Some Notes on Pleasure and Science

On the syllabus, I listed some questions for consideration when analyzing the readings for this week:

Why might women want to become scientists or engineers? Would their possible motivations differ from, or be in addition to, things that might make men want to become scientists or engineers?

I tried to keep these questions in mind as I wrote my discussion pieces for this week. If they inspire you for any of your comments, that's cool. The discussion piece will appear in several posts, as I find I am too wordy for one post.

And in that regard, let me just say that the professor has got some nerve, assigning so much reading and expecting this much work for a zero credit course at the Blogiversity. I'm going to complain to the dean. Katherine, are you listening???

I thought it would be fun to launch the discussion with some musings on pleasure and science. The first is from an interesting little tome called Science and Human Values by J. Bronowski, first published in 1956. My copy was reprinted by Harper and Row in 1965, but it's still available today from Amazon. I made a few changes to the quote below to make the language more'll see words in brackets where I made changes.

What a scientist does is compounded of two interests: the interest of [one's] time and [one's] own interest. In this [the scientist's] behavior is no different from any other [person's]. The need of the age gives its shape to scientific progress as a whole. But it is not the need of the age which gives...individual scientist[s] [their] sense of pleasure and of adventure, and that excitement which keeps [them] working late into the night...[Scientists are] personally involved in [their] work as the poet is in [theirs], and as the artist is in the painting. Paints and painting too must have been made for useful ends; and language was developed, from whatever beginnings, for practical communication. Yet you cannot have a [person] handle paints or language or the symbolic concepts of physics, you cannot even have [them] stain a microscope slide, without instantly waking in [them] a pleasure in the very language, a sense of exploring [their] own activity. This sense lies at the heart of creation...The sense of personal exploration is as urgent, and as delightful, to the practical scientist as to the theoretical. Those who think otherwise are confusing what is practical with what is humdrum.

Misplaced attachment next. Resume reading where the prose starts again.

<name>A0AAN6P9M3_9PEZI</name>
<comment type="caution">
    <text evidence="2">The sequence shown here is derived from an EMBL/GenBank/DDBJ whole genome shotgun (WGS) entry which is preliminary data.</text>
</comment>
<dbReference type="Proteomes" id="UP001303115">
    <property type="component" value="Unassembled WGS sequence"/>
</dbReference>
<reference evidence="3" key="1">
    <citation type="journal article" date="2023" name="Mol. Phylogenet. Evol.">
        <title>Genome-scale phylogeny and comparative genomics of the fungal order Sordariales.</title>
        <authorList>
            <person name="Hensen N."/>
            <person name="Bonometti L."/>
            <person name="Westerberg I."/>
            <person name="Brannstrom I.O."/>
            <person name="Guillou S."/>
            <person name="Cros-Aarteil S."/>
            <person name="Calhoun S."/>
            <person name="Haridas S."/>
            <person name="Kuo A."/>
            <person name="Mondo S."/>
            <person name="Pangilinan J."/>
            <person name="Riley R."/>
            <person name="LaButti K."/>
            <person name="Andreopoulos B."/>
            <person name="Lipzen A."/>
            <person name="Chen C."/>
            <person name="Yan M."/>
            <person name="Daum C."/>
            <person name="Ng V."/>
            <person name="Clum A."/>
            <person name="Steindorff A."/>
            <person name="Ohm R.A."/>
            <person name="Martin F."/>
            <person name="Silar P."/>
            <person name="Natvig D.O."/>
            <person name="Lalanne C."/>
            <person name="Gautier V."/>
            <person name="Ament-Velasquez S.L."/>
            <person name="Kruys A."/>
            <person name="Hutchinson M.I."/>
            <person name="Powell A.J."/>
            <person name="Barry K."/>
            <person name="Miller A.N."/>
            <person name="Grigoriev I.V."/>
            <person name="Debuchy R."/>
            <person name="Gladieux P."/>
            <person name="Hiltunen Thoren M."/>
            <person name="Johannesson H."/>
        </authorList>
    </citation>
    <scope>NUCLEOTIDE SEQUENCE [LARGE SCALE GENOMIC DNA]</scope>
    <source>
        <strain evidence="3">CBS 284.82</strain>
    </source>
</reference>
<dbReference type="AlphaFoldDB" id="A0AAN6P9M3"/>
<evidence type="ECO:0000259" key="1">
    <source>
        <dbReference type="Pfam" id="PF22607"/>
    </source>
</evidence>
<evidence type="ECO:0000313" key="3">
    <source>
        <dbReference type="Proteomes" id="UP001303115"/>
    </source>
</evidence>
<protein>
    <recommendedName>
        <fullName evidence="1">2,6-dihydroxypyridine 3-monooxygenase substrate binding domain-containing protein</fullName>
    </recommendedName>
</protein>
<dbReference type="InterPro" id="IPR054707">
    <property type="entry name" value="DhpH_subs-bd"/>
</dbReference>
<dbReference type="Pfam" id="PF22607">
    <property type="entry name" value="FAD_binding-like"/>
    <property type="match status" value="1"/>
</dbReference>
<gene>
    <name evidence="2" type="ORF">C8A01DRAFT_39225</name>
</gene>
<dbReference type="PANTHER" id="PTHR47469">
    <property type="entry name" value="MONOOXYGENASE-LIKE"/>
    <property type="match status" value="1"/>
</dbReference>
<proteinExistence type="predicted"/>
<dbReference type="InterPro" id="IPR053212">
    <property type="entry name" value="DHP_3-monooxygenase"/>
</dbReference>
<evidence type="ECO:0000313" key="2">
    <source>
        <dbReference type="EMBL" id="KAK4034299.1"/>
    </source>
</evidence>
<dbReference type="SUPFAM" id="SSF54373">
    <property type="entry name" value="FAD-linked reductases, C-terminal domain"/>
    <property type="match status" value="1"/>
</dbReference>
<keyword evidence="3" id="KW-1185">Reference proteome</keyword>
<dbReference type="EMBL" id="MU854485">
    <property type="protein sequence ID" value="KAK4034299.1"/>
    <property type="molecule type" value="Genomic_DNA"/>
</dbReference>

The second quote is from Joolya who writes Naked Under My Labcoat:

I want my friends and mentors to be proud of me. I want to do well so that I get to sit up late at the grown-ups table, with all those exciting beloved scientists, as one of them. Sometimes I get so enraptured, it all gets tangled up together: discovery, intellectual connection, gossip, flirtation, karaoke, stupid raunchy biochemistry puns ... and I'm on a cloud. Like in Utah when the bar closed and we all went to my lab-mate's room and talked for hours. Like in first year at all those retreats when we were the princes and princesses of the world, and every possibility beckoned, and the future was a shining silver train track heading toward the sun. Like when we giggled to think of dancing with each other some distant days and our students would laugh at us, but we would know. The feeling of belonging to something great and good and important: We are! We are! We are!

Before the ennui set in.